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September 15, 2011: Justice Ian Binnie photograph at the Supreme Court in Ottawa. (Dave Chan/DAVE CHAN/The Globe and Mail)
September 15, 2011: Justice Ian Binnie photograph at the Supreme Court in Ottawa. (Dave Chan/DAVE CHAN/The Globe and Mail)


Justice Ian Binnie's exit interview Add to ...

I think another interesting thing is the shelf life of a judge. Because we all think we are part of the historical process. But reality is that, within five or ten years somebody takes up what we have said and says it better or says it more recently. So the old judges kind of fade into the wallpaper.

You have gone from a high of about 160 judgments to a low of about 60. What does that reflect about the productivity of the court?

In terms of how gruelling it is, I would say that I spend as much time working on the Supreme Court as I did with a full litigation practice at McCarthy’s. Essentially, you are working all the time. It’s demanding because even if we heard 60 appeals a year, 60 appeals is an enormous amount of paper. One of those cases might represent a trial that took six months. So, I think the statistics are essentially meaningless if you just do a nose count of how many cases are heard.

Secondly, the number of leave applications has been declining. In fact, the work in the courts has been declining. We have never, in my almost 14 years on the court, turned a case down saying: “We’ve got too much on our plate, so let’s limit it.” On the contrary, the court is actively looking for cases to bring up. If you look at the leave applications, supposing we get 700 leave applications a year. I think about a third of those are self-represented litigants. Another third are lawyers who are simply irritated at the outcome. They take the reasons for judgment, staple a notice of application for leave to appeal to it and send it to Ottawa. It raises no legal issue of significance.

So, you are really dealing with about a third of those as potential candidates. In a lot of them, what the lawyers really wants is a retrial. A lot of them apply to legal issues that the Supreme Court has already dealt with. If we brought them up, we would just be repeating what we have already said.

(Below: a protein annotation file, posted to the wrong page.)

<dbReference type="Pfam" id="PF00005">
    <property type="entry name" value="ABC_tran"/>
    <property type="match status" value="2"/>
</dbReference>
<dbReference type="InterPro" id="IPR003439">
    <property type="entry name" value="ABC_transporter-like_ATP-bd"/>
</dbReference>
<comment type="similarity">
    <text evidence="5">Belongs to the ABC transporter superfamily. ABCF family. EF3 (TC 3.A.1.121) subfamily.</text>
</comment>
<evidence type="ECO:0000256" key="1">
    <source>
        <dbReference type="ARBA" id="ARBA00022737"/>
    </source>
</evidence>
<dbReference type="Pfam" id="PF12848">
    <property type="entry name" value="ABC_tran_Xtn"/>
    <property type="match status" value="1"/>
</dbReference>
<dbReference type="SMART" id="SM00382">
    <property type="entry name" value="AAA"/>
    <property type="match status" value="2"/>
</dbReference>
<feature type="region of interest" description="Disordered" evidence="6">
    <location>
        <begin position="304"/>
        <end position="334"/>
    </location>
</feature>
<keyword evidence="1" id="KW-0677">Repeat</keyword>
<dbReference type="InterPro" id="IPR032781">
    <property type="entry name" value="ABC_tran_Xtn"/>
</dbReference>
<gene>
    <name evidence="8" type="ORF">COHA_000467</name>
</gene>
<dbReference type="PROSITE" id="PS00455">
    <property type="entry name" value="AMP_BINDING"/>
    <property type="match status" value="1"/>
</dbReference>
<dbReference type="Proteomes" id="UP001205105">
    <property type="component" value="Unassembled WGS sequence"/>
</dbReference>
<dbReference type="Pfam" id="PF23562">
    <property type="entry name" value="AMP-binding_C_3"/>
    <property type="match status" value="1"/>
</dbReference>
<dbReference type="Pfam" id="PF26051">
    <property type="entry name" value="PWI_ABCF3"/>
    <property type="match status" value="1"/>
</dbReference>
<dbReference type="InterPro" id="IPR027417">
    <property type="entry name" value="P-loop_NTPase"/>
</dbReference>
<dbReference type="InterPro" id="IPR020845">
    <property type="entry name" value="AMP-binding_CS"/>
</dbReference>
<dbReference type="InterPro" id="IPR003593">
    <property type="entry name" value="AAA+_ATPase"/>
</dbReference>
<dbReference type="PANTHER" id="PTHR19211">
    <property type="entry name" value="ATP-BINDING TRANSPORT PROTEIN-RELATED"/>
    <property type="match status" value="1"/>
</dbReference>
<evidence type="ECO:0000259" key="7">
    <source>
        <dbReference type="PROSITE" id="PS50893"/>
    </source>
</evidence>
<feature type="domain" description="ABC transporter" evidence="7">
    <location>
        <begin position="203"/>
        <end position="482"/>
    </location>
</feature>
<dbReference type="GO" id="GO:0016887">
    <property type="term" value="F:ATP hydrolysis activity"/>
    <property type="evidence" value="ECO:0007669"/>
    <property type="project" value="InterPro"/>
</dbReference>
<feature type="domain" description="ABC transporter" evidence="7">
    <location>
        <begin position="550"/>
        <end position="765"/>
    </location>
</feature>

In some other cases, there is a very controversial provision in a statute and the court says: Let’s allow a little bit more time to get more perspectives on how this rule operates in practice before we try to give it a definitive pronouncement. There is a little bit of strategizing about whether something is ripe for a decision.

By and large, we are trying to find cases that justify a legal opinion from nine judges that will add anything to what has already been said by a Court of Appeal.

So, rather than avoiding some of the tougher or more contentious cases – as some people say the court does – it is really the opposite? You are looking for more, but they aren’t necessarily there.

It is absolutely the opposite. One of the things that always impresses me about the court is that it’s like a freight train that is moving inexorably. You come in the morning and hear a case that is highly controversial. Views are sharply divided. But the train keeps moving. A decision is produced. At the end of the day, we will all be alive and on speaking terms. We’ll be facing a new slew of decisions. You don’t have the luxury of saying: ‘Well, we don’t want to decide this case.’ In the United States, they have this opting out where they can say: ‘leave improvidently granted.’ They pretend the case never existed. We approach the fall docket and you see maybe 30 or 40 cases on it. Some of them are highly controversial but the freight train will get through it.

So lawyers are wrong if they say it’s a chicken-and-egg thing, that they don’t seek leave to appeal because the court is down to only hearing 60 cases a year?

They are getting it very wrong. To some extent, it depends on our ability to see an important legal issue. We rely on the lawyers, to some extent, to bring that out. In many leave applications, the lawyers have no idea what the rules are, what they are looking for. They spend the whole time arguing about whether the Court of Appeal was right or was wrong. We don’t care whether the Court of Appeal was right or was wrong. If it’s an important legal question, we will take it even if we think, on a preliminary basis, that the Court of Appeal was probably correct. Just as often, we will take one where we think the Court of Appeal was probably wrong. But the lawyers don’t see it that way.

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